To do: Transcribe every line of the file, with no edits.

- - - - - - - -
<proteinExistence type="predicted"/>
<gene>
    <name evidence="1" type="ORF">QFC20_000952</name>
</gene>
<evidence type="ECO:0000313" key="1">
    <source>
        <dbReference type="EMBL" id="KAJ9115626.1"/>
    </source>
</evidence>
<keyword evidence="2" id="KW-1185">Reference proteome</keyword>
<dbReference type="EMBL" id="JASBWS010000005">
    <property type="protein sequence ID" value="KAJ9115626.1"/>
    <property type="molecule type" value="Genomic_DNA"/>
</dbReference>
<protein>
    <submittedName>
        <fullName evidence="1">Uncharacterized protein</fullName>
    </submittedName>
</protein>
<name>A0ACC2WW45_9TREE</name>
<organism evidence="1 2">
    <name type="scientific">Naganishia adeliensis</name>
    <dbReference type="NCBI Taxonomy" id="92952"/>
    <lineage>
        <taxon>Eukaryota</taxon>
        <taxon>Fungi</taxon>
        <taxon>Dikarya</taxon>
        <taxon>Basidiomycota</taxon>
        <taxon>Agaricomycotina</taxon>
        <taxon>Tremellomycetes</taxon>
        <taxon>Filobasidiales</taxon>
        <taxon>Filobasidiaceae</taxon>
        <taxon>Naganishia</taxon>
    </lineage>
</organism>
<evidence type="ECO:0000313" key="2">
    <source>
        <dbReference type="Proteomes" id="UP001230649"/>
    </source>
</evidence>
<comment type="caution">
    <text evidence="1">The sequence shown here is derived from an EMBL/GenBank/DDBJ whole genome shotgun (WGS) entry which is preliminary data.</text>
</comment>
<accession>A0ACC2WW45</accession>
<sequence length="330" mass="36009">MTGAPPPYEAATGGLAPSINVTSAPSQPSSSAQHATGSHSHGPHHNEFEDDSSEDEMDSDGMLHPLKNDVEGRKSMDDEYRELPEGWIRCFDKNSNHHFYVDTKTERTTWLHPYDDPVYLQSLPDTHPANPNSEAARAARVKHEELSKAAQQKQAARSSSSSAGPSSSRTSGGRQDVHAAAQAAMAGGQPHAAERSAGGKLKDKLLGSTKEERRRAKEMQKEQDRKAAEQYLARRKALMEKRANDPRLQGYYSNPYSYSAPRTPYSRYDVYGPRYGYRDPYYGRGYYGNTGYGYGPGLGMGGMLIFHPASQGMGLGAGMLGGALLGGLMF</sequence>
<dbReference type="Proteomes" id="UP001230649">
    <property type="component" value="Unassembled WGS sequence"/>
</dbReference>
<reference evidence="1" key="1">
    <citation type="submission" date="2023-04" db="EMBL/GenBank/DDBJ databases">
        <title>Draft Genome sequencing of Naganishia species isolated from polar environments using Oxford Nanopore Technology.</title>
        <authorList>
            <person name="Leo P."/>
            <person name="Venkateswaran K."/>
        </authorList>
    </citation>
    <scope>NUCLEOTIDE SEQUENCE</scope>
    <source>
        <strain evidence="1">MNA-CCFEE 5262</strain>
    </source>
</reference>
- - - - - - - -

<proteinExistence type="predicted"/>
<gene>
    <name evidence="1" type="ORF">QFC20_000952</name>
</gene>
<evidence type="ECO:0000313" key="1">
    <source>
        <dbReference type="EMBL" id="KAJ9115626.1"/>
    </source>
</evidence>
<keyword evidence="2" id="KW-1185">Reference proteome</keyword>
<dbReference type="EMBL" id="JASBWS010000005">
    <property type="protein sequence ID" value="KAJ9115626.1"/>
    <property type="molecule type" value="Genomic_DNA"/>
</dbReference>
<protein>
    <submittedName>
        <fullName evidence="1">Uncharacterized protein</fullName>
    </submittedName>
</protein>
<name>A0ACC2WW45_9TREE</name>
<organism evidence="1 2">
    <name type="scientific">Naganishia adeliensis</name>
    <dbReference type="NCBI Taxonomy" id="92952"/>
    <lineage>
        <taxon>Eukaryota</taxon>
        <taxon>Fungi</taxon>
        <taxon>Dikarya</taxon>
        <taxon>Basidiomycota</taxon>
        <taxon>Agaricomycotina</taxon>
        <taxon>Tremellomycetes</taxon>
        <taxon>Filobasidiales</taxon>
        <taxon>Filobasidiaceae</taxon>
        <taxon>Naganishia</taxon>
    </lineage>
</organism>
<evidence type="ECO:0000313" key="2">
    <source>
        <dbReference type="Proteomes" id="UP001230649"/>
    </source>
</evidence>
<comment type="caution">
    <text evidence="1">The sequence shown here is derived from an EMBL/GenBank/DDBJ whole genome shotgun (WGS) entry which is preliminary data.</text>
</comment>
<accession>A0ACC2WW45</accession>
<sequence length="330" mass="36009">MTGAPPPYEAATGGLAPSINVTSAPSQPSSSAQHATGSHSHGPHHNEFEDDSSEDEMDSDGMLHPLKNDVEGRKSMDDEYRELPEGWIRCFDKNSNHHFYVDTKTERTTWLHPYDDPVYLQSLPDTHPANPNSEAARAARVKHEELSKAAQQKQAARSSSSSAGPSSSRTSGGRQDVHAAAQAAMAGGQPHAAERSAGGKLKDKLLGSTKEERRRAKEMQKEQDRKAAEQYLARRKALMEKRANDPRLQGYYSNPYSYSAPRTPYSRYDVYGPRYGYRDPYYGRGYYGNTGYGYGPGLGMGGMLIFHPASQGMGLGAGMLGGALLGGLMF</sequence>
<dbReference type="Proteomes" id="UP001230649">
    <property type="component" value="Unassembled WGS sequence"/>
</dbReference>
<reference evidence="1" key="1">
    <citation type="submission" date="2023-04" db="EMBL/GenBank/DDBJ databases">
        <title>Draft Genome sequencing of Naganishia species isolated from polar environments using Oxford Nanopore Technology.</title>
        <authorList>
            <person name="Leo P."/>
            <person name="Venkateswaran K."/>
        </authorList>
    </citation>
    <scope>NUCLEOTIDE SEQUENCE</scope>
    <source>
        <strain evidence="1">MNA-CCFEE 5262</strain>
    </source>
</reference>